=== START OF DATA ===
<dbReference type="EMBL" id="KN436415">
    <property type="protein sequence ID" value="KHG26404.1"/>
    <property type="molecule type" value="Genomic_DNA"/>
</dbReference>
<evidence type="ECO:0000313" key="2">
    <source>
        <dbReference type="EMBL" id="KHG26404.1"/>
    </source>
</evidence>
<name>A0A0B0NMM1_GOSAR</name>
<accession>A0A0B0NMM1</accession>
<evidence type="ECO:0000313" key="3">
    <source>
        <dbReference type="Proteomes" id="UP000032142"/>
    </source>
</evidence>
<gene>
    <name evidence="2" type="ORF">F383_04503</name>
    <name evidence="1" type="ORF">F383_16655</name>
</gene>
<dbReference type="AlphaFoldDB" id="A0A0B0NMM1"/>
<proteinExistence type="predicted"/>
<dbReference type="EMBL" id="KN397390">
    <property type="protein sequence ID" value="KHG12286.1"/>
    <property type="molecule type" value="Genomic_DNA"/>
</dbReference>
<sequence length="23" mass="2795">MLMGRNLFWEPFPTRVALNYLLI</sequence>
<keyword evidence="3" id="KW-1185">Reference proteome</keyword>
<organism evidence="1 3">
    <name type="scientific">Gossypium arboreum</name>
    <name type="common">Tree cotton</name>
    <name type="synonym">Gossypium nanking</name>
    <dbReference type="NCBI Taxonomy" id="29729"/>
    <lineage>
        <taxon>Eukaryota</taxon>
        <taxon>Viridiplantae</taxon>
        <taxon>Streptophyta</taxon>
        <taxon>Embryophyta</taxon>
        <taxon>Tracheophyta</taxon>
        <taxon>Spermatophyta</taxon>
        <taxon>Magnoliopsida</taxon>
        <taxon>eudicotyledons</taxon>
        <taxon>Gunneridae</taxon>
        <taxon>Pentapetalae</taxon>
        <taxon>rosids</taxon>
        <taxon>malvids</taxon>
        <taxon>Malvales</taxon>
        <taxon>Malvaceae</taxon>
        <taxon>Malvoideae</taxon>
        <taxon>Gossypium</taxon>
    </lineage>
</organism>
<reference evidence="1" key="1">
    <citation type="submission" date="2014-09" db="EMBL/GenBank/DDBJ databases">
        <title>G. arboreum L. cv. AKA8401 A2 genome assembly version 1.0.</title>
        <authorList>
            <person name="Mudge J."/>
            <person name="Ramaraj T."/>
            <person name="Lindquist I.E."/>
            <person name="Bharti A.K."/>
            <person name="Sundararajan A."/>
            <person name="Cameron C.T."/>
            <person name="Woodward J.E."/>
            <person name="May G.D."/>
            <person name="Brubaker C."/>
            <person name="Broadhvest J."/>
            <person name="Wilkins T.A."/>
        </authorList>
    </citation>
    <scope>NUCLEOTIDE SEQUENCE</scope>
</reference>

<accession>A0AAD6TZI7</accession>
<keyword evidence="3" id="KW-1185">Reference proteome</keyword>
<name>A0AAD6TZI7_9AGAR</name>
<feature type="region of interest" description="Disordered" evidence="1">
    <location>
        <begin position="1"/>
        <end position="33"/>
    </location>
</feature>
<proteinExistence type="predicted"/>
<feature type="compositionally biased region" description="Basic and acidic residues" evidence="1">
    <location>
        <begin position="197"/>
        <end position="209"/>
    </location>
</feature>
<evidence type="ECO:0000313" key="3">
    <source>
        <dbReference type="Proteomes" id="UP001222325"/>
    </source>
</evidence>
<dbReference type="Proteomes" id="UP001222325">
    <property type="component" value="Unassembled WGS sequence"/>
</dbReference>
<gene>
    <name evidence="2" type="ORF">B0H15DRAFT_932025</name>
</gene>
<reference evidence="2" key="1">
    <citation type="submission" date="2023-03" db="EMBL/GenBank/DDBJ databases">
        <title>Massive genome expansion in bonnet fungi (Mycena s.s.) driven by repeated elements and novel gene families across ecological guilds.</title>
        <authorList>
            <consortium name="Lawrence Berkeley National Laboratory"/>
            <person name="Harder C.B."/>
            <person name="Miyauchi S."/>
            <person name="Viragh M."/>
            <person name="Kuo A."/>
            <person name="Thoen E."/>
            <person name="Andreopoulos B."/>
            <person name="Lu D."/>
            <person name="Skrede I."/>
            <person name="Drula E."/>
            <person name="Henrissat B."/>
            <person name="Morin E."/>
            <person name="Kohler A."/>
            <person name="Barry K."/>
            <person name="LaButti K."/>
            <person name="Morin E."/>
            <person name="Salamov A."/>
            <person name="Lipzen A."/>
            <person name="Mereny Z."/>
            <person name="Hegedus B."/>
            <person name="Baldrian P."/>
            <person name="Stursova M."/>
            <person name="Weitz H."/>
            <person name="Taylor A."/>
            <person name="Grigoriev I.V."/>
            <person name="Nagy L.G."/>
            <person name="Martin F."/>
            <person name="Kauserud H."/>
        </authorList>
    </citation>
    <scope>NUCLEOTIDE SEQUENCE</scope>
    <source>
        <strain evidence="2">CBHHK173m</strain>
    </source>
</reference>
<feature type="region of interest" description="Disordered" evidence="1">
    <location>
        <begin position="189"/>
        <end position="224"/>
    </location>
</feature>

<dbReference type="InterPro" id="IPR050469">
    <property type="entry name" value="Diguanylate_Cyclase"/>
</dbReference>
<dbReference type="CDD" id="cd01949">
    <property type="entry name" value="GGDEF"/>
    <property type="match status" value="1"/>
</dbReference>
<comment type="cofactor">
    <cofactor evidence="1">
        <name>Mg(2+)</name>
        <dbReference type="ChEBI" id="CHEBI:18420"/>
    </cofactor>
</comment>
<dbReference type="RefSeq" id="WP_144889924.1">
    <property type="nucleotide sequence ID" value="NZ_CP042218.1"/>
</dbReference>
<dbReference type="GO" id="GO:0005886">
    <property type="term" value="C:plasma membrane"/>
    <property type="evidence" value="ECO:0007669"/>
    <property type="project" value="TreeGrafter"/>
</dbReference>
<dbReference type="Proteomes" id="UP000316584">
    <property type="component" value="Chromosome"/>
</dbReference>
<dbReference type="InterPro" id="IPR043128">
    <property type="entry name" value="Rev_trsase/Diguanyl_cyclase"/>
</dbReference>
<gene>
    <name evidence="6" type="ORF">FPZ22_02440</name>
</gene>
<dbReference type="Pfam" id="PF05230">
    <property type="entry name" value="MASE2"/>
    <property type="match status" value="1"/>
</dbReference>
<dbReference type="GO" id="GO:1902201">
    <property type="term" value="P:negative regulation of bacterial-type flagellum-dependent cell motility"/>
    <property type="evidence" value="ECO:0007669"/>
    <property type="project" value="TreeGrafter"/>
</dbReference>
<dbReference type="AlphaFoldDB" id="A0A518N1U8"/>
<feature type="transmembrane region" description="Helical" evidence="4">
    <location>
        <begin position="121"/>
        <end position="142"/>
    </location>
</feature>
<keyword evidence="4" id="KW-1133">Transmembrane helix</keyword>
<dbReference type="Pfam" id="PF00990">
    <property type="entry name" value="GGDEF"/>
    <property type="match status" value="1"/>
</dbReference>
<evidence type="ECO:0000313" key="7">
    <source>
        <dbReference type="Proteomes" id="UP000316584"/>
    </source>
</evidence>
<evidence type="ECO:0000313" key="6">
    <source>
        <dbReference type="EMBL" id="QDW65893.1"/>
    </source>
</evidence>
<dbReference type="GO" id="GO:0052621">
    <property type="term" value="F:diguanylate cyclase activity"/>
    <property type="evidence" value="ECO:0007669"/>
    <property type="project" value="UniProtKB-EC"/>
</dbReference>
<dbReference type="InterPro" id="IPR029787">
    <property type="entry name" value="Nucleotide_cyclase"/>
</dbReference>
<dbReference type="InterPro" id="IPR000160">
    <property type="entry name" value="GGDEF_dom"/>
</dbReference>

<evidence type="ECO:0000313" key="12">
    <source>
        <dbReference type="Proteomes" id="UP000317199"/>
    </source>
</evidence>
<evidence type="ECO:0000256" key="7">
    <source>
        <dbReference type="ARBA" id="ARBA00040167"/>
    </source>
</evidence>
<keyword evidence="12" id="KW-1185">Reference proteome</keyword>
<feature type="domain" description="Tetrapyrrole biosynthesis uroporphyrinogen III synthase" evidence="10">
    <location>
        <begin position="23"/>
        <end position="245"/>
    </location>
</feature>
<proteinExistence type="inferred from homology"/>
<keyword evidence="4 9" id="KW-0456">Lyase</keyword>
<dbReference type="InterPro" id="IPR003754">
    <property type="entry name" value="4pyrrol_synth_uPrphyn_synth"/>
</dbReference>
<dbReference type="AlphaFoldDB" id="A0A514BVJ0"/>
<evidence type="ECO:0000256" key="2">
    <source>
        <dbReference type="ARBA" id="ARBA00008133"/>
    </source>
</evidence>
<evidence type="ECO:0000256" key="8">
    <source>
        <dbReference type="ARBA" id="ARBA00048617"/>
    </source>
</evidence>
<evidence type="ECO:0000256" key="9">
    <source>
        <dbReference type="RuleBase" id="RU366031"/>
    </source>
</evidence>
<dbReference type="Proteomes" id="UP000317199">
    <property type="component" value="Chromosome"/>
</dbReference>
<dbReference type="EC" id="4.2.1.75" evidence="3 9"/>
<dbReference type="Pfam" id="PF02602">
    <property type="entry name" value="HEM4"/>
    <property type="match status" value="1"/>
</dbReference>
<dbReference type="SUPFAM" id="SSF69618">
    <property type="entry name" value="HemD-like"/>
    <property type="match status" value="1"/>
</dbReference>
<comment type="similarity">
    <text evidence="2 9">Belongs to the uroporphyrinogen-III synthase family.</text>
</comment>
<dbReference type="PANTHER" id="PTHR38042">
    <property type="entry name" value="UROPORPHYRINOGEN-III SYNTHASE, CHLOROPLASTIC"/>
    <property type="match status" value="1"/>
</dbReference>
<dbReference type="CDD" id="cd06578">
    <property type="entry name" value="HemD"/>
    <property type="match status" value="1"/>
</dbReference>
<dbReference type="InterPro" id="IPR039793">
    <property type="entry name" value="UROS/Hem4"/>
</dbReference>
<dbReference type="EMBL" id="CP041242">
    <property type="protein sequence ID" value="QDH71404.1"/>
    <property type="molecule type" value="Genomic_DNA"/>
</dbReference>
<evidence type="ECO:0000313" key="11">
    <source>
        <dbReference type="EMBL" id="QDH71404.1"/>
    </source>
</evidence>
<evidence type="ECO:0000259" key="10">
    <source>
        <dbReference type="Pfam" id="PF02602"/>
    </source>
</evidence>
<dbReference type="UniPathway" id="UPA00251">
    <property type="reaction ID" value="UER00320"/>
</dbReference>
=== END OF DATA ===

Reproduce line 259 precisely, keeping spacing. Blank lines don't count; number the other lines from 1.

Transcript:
    <property type="entry name" value="HEM4"/>